Canadian Delegation to Participate in the International Gathering Celebrating the Life of Berta Cáceres in Honduras
(Ottawa/Montreal) Today, the Canada Honduras Delegation for Justice, Land and Life is traveling to Tegucigalpa for the International Peoples Gathering ‘Berta Cáceres Lives’. First Nations women leaders, lawyers, filmmakers and solidarity activists make up the delegation that has been organized in the wake of the murder of Berta Cáceres’ on March 3rd, followed closely by her colleague Nelson Garcia’s murder on March 14th.
Berta Cáceres was a Indigenous, feminist and environmental activist and winner of the 2015 Goldman Environmental Prize whose murder has sparked an unprecedented outcry around the world for justice, truth and reparation in Honduras. Berta and the organization that she helped found, the Civic Council of Popular and Indigenous Organizations of Honduras (COPINH), have been fighting powerful economic and political interests to keep hydroelectric dams and mining concessions off of Indigenous Lenca territory.
“From the get go, the investigation into Berta’s murder and the attempted murder against Mexican activist Gustavo Castro, who was with her at the time, has been fraught with irregularities. Yet, the Canadian government’s response has been insufficient, failing to question this process. We will be documenting what we hear to bring that back to Ottawa next week,” remarked Catherine Morris from Lawyers Rights Watch Canada.
Berta’s family and COPINH have denounced Honduran officials as incapable of undertaking a full and impartial investigation, outing one official for close ties to the hydroelectric company that Berta was protesting and citing bias against her, given prior attempts to legally persecute her on baseless charges. They insist that the Honduran government needs to reach an agreement with the Inter American Commission on Human Rights to involve a group of independent, international experts in the investigation.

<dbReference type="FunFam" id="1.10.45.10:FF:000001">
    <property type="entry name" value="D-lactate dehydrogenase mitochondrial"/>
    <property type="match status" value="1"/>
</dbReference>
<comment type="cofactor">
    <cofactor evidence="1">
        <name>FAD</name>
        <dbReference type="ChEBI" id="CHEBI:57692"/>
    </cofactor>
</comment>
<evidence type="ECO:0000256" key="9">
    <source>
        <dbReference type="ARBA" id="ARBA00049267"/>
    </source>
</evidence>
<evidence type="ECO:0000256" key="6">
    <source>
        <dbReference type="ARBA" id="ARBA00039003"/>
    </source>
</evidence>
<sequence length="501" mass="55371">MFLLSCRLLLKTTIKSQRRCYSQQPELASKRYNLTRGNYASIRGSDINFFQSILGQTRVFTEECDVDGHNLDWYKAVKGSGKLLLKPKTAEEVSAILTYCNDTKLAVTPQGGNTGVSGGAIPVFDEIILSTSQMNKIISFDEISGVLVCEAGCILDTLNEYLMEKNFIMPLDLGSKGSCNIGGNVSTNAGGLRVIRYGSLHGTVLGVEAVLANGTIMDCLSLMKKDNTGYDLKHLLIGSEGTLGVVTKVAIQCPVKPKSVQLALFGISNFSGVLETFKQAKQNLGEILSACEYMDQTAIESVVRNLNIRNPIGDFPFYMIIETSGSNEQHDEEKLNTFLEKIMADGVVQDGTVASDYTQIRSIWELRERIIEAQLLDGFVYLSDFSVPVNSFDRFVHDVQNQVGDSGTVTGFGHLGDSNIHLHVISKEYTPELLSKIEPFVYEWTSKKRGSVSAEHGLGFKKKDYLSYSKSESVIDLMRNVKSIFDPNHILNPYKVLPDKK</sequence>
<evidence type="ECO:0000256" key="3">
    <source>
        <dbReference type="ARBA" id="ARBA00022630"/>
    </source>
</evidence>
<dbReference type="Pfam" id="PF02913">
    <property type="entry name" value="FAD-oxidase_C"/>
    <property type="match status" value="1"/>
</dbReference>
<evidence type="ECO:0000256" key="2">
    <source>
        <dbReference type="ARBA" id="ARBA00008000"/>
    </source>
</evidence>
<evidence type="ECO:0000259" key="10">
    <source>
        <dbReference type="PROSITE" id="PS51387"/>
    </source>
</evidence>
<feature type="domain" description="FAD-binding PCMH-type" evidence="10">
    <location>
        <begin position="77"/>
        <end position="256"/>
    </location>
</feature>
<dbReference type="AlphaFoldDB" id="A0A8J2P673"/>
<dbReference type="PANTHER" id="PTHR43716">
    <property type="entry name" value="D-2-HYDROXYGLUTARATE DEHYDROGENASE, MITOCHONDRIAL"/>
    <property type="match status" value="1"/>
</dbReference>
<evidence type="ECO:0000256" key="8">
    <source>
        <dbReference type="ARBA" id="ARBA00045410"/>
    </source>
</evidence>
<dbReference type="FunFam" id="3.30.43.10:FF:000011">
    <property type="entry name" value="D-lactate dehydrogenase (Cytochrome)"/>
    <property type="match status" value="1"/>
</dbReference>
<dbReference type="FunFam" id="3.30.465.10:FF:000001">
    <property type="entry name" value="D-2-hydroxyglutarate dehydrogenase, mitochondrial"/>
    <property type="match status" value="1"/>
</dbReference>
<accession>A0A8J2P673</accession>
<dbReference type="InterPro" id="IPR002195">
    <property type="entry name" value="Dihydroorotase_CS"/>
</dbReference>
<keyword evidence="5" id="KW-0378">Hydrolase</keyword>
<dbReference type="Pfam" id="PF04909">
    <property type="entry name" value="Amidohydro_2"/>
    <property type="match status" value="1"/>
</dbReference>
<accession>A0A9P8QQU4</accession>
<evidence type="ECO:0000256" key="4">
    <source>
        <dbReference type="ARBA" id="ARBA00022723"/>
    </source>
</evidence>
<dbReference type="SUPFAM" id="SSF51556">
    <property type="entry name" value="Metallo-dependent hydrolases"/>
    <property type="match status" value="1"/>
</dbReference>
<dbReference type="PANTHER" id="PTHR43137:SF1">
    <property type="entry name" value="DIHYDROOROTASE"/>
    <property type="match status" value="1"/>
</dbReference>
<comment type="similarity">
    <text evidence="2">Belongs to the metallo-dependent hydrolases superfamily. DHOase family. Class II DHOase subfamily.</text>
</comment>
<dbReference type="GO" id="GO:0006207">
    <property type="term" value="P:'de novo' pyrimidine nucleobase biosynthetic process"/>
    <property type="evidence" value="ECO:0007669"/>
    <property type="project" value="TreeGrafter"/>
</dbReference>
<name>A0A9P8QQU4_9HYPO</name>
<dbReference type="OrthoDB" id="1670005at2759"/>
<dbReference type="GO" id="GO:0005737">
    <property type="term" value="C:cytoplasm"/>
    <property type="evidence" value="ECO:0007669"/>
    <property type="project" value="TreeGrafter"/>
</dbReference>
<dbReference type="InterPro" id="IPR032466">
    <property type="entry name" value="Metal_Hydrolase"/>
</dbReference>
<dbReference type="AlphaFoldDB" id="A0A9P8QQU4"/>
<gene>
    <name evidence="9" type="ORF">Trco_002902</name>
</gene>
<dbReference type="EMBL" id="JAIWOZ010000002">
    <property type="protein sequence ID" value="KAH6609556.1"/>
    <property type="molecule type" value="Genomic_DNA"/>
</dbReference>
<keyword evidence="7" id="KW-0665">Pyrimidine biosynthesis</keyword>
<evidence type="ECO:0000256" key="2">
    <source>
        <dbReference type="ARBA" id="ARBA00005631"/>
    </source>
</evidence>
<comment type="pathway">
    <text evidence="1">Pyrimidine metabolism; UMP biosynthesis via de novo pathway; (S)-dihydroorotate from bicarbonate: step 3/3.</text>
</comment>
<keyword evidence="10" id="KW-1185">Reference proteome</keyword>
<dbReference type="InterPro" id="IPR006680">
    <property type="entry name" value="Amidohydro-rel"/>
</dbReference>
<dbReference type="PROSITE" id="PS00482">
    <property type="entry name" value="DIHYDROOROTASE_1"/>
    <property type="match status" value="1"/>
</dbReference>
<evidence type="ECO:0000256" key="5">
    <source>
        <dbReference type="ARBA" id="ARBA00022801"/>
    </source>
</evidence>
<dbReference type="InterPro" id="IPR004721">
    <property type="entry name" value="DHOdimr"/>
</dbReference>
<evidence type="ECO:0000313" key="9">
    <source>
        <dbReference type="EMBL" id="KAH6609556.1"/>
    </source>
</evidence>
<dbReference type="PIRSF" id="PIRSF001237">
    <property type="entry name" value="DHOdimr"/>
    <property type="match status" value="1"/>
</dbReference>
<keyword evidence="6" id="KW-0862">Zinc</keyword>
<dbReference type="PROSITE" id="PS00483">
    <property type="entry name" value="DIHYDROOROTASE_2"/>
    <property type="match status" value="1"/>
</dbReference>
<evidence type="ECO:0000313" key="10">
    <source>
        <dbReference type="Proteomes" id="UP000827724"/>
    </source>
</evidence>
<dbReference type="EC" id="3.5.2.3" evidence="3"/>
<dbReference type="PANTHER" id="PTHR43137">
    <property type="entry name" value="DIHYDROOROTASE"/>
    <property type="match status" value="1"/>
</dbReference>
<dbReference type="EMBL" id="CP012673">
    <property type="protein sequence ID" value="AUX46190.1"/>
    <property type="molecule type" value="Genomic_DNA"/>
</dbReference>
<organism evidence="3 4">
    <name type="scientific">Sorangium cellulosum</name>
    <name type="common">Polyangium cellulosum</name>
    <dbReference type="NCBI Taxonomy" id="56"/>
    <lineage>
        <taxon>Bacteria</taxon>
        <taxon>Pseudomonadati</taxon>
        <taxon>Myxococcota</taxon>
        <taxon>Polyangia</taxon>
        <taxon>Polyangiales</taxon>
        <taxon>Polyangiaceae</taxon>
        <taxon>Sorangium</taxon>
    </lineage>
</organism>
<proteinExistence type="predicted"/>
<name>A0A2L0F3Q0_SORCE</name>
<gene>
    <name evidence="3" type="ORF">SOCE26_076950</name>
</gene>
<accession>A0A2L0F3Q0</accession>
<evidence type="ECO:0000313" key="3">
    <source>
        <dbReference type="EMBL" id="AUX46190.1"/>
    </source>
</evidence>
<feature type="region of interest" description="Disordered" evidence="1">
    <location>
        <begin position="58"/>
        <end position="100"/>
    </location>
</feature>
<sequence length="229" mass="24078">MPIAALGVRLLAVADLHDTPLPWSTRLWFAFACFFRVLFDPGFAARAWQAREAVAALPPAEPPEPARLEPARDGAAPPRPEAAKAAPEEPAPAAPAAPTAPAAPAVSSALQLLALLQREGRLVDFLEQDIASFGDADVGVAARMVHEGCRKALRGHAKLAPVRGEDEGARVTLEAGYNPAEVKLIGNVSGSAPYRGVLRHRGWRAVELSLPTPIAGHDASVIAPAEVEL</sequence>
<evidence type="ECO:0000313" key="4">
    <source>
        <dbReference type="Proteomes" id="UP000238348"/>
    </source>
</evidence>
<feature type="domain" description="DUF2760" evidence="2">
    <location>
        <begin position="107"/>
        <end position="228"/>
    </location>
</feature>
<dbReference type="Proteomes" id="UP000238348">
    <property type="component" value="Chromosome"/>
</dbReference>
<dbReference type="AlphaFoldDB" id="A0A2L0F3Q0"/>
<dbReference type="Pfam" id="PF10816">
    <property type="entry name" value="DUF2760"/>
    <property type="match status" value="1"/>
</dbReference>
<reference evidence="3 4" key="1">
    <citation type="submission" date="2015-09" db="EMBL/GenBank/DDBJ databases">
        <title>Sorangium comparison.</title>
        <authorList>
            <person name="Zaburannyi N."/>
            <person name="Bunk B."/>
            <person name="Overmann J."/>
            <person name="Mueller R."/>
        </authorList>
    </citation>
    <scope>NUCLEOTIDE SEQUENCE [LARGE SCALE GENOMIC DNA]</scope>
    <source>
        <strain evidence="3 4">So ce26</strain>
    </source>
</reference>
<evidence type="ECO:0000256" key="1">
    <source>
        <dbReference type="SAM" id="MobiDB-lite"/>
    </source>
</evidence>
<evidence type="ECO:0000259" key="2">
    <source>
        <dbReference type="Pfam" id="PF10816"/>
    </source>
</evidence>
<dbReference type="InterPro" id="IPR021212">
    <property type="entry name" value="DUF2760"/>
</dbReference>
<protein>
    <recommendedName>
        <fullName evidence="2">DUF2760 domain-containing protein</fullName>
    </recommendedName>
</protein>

“We know that Berta’s murder is just the tip of the iceberg. We are going to Honduras to hear first-hand about the deadly environment that community activists face and how the Canadian government and business have been taking advantage of the repressive context to facilitate economic interests. We need this to change,” remarked Mary Hannaburg, Mohawk Nation Director for Quebec Native Women.
Delegation in Honduras: Grahame Russell, Rights Action, 011 (504) 9848-4633
Coordination in Ottawa: Jen Moore, Latin America Program Coordinator, MiningWatch Canada, (613) 722-0412
Coordination in Montreal: Marie Eve Marleau, Coordinator, Committee for Human Rights in Latin America (CDHAL), (514) 257-8710 x 334